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The Calcium Controversy FYI

May 11, 2011

The Calcium Controversy FYI

Researchers are questioning the safety of calcium supplements as new data published in the British Medical Journal (doi:10.1136/bmj.d204) suggests a link between taking calcium supplements and an increased risk of heart disease and stroke.
Two studies were conducted involving 29,000 people. The studies suggest that supplementing with calcium may increase the risk of heart attack by 25% and stroke by 15%. Both studies were done by the same researchers. The first study examined the long-term effects of calcium alone. The second study included vitamin D, since most people take the two together. The results of the two studies showed exactly the same increase in risk with no difference adding vitamin D.
So, do the apparent risks of taking calcium outweigh its benefits? For every thousand people who took calcium for five years, six heart attacks were caused, but only three fractures were prevented. The researchers involved with this study suggested that calcium supplementation is not a very effective way to prevent fractures, especially considering the risk of developing heart disease. The risks seem to only be with supplementation and not related to eating calcium-rich food, i.e., dairy.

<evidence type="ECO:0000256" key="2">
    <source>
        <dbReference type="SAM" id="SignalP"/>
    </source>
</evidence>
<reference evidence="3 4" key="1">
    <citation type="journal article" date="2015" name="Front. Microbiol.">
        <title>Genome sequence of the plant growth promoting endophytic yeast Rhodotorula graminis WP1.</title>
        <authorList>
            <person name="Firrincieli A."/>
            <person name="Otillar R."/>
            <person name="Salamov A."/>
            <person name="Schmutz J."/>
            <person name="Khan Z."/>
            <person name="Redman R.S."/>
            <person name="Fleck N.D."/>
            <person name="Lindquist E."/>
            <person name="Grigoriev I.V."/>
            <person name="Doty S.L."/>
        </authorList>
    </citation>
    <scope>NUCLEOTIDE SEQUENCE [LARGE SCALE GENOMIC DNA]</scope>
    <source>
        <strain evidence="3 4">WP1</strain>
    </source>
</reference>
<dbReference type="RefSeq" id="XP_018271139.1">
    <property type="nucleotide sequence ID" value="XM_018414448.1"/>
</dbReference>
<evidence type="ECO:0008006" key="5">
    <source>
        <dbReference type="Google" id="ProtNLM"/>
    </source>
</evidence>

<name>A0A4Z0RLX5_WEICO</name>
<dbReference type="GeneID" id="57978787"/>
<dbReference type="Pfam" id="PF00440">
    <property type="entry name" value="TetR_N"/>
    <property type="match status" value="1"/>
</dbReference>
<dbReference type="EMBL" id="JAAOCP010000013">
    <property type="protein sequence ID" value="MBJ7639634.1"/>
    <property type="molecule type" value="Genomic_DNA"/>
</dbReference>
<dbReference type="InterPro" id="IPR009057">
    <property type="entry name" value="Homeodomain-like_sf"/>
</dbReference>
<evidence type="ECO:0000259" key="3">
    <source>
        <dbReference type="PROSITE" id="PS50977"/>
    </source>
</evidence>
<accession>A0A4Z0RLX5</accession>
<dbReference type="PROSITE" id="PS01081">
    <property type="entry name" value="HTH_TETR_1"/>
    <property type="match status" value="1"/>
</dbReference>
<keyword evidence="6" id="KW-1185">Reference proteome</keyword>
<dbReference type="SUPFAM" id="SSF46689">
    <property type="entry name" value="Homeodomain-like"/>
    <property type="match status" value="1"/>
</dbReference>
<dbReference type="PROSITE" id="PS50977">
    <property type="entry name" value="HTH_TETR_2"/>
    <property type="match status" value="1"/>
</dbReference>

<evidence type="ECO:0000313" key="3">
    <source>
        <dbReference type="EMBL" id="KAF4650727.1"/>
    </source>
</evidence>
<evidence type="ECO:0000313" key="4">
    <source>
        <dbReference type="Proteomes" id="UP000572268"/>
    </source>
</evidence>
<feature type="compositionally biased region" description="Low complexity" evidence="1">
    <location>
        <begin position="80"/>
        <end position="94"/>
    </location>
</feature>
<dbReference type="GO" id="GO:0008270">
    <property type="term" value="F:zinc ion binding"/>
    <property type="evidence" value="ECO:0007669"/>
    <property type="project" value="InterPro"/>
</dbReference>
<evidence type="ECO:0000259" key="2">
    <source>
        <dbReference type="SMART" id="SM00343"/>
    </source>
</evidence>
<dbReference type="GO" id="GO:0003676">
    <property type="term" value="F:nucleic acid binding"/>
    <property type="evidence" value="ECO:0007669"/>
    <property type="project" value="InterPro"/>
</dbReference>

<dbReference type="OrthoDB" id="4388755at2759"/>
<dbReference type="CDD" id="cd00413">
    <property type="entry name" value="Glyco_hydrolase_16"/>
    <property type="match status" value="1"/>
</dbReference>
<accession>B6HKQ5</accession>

Should you be worried? Most calcium users are very aware you need more than just calcium and vitamin D - the bones also require magnesium, boron, zinc and more. Magnesium being the most important. Most adults are very magnesium deficient in their diets and supplementation (i.e., cramping, restless legs, nerves).
Try to maintain a well varied diet which includes calcium from many sources, low in dairy products and high in whole foods, with a bone mineral formula supplement for bone loss and osteoporosis.
Health & Happiness,
Alcona Beach Health Shoppe

Reference: Bolland, M.J., Grey, A., Avenell, A., Gamble, G.D., Reid, I.R. (2011) “Calcium supplements with or without vitamin D and risk of cardiovascular events: reanalysis of the Women’s Health Initiative limited access dataset and meta-analysis” British Medical Journal, doi:10.1136/bmj.d204.



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